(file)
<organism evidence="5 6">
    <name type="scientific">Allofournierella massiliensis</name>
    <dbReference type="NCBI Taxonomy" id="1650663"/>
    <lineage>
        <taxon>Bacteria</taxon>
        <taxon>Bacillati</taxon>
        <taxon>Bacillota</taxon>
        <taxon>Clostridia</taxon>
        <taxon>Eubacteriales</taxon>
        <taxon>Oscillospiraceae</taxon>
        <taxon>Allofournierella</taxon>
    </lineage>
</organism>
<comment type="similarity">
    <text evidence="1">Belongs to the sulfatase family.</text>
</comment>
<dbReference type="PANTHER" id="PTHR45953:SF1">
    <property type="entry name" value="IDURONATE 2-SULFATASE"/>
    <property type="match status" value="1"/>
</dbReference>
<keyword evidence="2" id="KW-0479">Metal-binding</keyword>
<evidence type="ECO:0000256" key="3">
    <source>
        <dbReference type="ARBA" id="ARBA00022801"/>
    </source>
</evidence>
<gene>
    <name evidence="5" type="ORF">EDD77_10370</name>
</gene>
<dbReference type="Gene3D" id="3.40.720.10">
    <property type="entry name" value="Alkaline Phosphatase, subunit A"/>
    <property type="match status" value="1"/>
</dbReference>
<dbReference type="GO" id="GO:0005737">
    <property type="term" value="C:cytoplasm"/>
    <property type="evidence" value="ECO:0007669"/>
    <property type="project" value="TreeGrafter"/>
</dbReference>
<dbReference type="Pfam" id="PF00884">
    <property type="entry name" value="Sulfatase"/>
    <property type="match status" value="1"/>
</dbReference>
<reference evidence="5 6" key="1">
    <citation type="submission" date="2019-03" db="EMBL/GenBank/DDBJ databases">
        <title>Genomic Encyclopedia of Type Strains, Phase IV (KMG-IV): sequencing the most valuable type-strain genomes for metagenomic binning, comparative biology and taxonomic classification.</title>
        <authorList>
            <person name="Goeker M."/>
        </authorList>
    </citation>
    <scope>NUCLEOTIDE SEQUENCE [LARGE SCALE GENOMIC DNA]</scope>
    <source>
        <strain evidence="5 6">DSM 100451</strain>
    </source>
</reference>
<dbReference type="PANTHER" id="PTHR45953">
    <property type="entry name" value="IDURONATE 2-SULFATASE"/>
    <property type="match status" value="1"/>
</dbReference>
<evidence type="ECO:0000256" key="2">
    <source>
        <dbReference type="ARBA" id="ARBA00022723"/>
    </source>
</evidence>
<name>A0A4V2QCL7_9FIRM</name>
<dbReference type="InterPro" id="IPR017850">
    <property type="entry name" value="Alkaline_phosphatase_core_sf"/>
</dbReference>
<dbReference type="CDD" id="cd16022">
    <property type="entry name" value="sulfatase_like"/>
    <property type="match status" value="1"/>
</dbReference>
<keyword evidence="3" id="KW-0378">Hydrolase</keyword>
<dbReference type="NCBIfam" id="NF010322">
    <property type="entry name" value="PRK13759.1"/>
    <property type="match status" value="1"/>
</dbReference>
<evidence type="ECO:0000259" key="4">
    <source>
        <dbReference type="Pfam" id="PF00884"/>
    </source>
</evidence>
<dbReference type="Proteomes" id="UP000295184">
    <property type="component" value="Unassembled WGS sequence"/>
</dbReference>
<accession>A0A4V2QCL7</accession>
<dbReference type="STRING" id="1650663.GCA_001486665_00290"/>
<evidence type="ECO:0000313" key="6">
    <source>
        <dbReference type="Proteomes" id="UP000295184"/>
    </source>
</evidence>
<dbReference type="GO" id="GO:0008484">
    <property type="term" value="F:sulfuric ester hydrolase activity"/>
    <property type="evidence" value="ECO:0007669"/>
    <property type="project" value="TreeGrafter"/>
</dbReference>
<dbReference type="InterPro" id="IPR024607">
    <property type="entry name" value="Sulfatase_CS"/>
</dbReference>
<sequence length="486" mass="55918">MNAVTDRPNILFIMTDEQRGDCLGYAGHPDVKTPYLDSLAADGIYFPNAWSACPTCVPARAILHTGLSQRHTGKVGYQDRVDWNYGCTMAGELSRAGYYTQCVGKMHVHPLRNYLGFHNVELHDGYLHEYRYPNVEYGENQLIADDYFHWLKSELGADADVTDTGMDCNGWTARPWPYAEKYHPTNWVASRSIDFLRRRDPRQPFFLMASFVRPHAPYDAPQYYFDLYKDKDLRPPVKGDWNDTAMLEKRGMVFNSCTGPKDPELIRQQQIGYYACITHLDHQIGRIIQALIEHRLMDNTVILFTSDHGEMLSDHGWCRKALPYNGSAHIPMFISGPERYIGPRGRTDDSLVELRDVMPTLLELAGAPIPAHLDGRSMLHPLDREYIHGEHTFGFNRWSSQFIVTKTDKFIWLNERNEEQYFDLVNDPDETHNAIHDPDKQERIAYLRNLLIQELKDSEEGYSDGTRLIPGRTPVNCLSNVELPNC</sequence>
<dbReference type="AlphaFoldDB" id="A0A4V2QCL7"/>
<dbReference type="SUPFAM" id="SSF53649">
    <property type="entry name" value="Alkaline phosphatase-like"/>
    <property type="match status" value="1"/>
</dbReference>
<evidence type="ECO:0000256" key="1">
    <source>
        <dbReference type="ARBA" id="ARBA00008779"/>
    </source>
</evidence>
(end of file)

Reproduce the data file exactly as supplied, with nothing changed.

<organism evidence="5 6">
    <name type="scientific">Allofournierella massiliensis</name>
    <dbReference type="NCBI Taxonomy" id="1650663"/>
    <lineage>
        <taxon>Bacteria</taxon>
        <taxon>Bacillati</taxon>
        <taxon>Bacillota</taxon>
        <taxon>Clostridia</taxon>
        <taxon>Eubacteriales</taxon>
        <taxon>Oscillospiraceae</taxon>
        <taxon>Allofournierella</taxon>
    </lineage>
</organism>
<comment type="similarity">
    <text evidence="1">Belongs to the sulfatase family.</text>
</comment>
<dbReference type="PANTHER" id="PTHR45953:SF1">
    <property type="entry name" value="IDURONATE 2-SULFATASE"/>
    <property type="match status" value="1"/>
</dbReference>
<keyword evidence="2" id="KW-0479">Metal-binding</keyword>
<evidence type="ECO:0000256" key="3">
    <source>
        <dbReference type="ARBA" id="ARBA00022801"/>
    </source>
</evidence>
<gene>
    <name evidence="5" type="ORF">EDD77_10370</name>
</gene>
<dbReference type="Gene3D" id="3.40.720.10">
    <property type="entry name" value="Alkaline Phosphatase, subunit A"/>
    <property type="match status" value="1"/>
</dbReference>
<dbReference type="GO" id="GO:0005737">
    <property type="term" value="C:cytoplasm"/>
    <property type="evidence" value="ECO:0007669"/>
    <property type="project" value="TreeGrafter"/>
</dbReference>
<dbReference type="Pfam" id="PF00884">
    <property type="entry name" value="Sulfatase"/>
    <property type="match status" value="1"/>
</dbReference>
<reference evidence="5 6" key="1">
    <citation type="submission" date="2019-03" db="EMBL/GenBank/DDBJ databases">
        <title>Genomic Encyclopedia of Type Strains, Phase IV (KMG-IV): sequencing the most valuable type-strain genomes for metagenomic binning, comparative biology and taxonomic classification.</title>
        <authorList>
            <person name="Goeker M."/>
        </authorList>
    </citation>
    <scope>NUCLEOTIDE SEQUENCE [LARGE SCALE GENOMIC DNA]</scope>
    <source>
        <strain evidence="5 6">DSM 100451</strain>
    </source>
</reference>
<dbReference type="PANTHER" id="PTHR45953">
    <property type="entry name" value="IDURONATE 2-SULFATASE"/>
    <property type="match status" value="1"/>
</dbReference>
<evidence type="ECO:0000256" key="2">
    <source>
        <dbReference type="ARBA" id="ARBA00022723"/>
    </source>
</evidence>
<name>A0A4V2QCL7_9FIRM</name>
<dbReference type="InterPro" id="IPR017850">
    <property type="entry name" value="Alkaline_phosphatase_core_sf"/>
</dbReference>
<dbReference type="CDD" id="cd16022">
    <property type="entry name" value="sulfatase_like"/>
    <property type="match status" value="1"/>
</dbReference>
<keyword evidence="3" id="KW-0378">Hydrolase</keyword>
<dbReference type="NCBIfam" id="NF010322">
    <property type="entry name" value="PRK13759.1"/>
    <property type="match status" value="1"/>
</dbReference>
<evidence type="ECO:0000259" key="4">
    <source>
        <dbReference type="Pfam" id="PF00884"/>
    </source>
</evidence>
<dbReference type="Proteomes" id="UP000295184">
    <property type="component" value="Unassembled WGS sequence"/>
</dbReference>
<accession>A0A4V2QCL7</accession>
<dbReference type="STRING" id="1650663.GCA_001486665_00290"/>
<evidence type="ECO:0000313" key="6">
    <source>
        <dbReference type="Proteomes" id="UP000295184"/>
    </source>
</evidence>
<dbReference type="GO" id="GO:0008484">
    <property type="term" value="F:sulfuric ester hydrolase activity"/>
    <property type="evidence" value="ECO:0007669"/>
    <property type="project" value="TreeGrafter"/>
</dbReference>
<dbReference type="InterPro" id="IPR024607">
    <property type="entry name" value="Sulfatase_CS"/>
</dbReference>
<sequence length="486" mass="55918">MNAVTDRPNILFIMTDEQRGDCLGYAGHPDVKTPYLDSLAADGIYFPNAWSACPTCVPARAILHTGLSQRHTGKVGYQDRVDWNYGCTMAGELSRAGYYTQCVGKMHVHPLRNYLGFHNVELHDGYLHEYRYPNVEYGENQLIADDYFHWLKSELGADADVTDTGMDCNGWTARPWPYAEKYHPTNWVASRSIDFLRRRDPRQPFFLMASFVRPHAPYDAPQYYFDLYKDKDLRPPVKGDWNDTAMLEKRGMVFNSCTGPKDPELIRQQQIGYYACITHLDHQIGRIIQALIEHRLMDNTVILFTSDHGEMLSDHGWCRKALPYNGSAHIPMFISGPERYIGPRGRTDDSLVELRDVMPTLLELAGAPIPAHLDGRSMLHPLDREYIHGEHTFGFNRWSSQFIVTKTDKFIWLNERNEEQYFDLVNDPDETHNAIHDPDKQERIAYLRNLLIQELKDSEEGYSDGTRLIPGRTPVNCLSNVELPNC</sequence>
<dbReference type="AlphaFoldDB" id="A0A4V2QCL7"/>
<dbReference type="SUPFAM" id="SSF53649">
    <property type="entry name" value="Alkaline phosphatase-like"/>
    <property type="match status" value="1"/>
</dbReference>
<evidence type="ECO:0000256" key="1">
    <source>
        <dbReference type="ARBA" id="ARBA00008779"/>
    </source>
</evidence>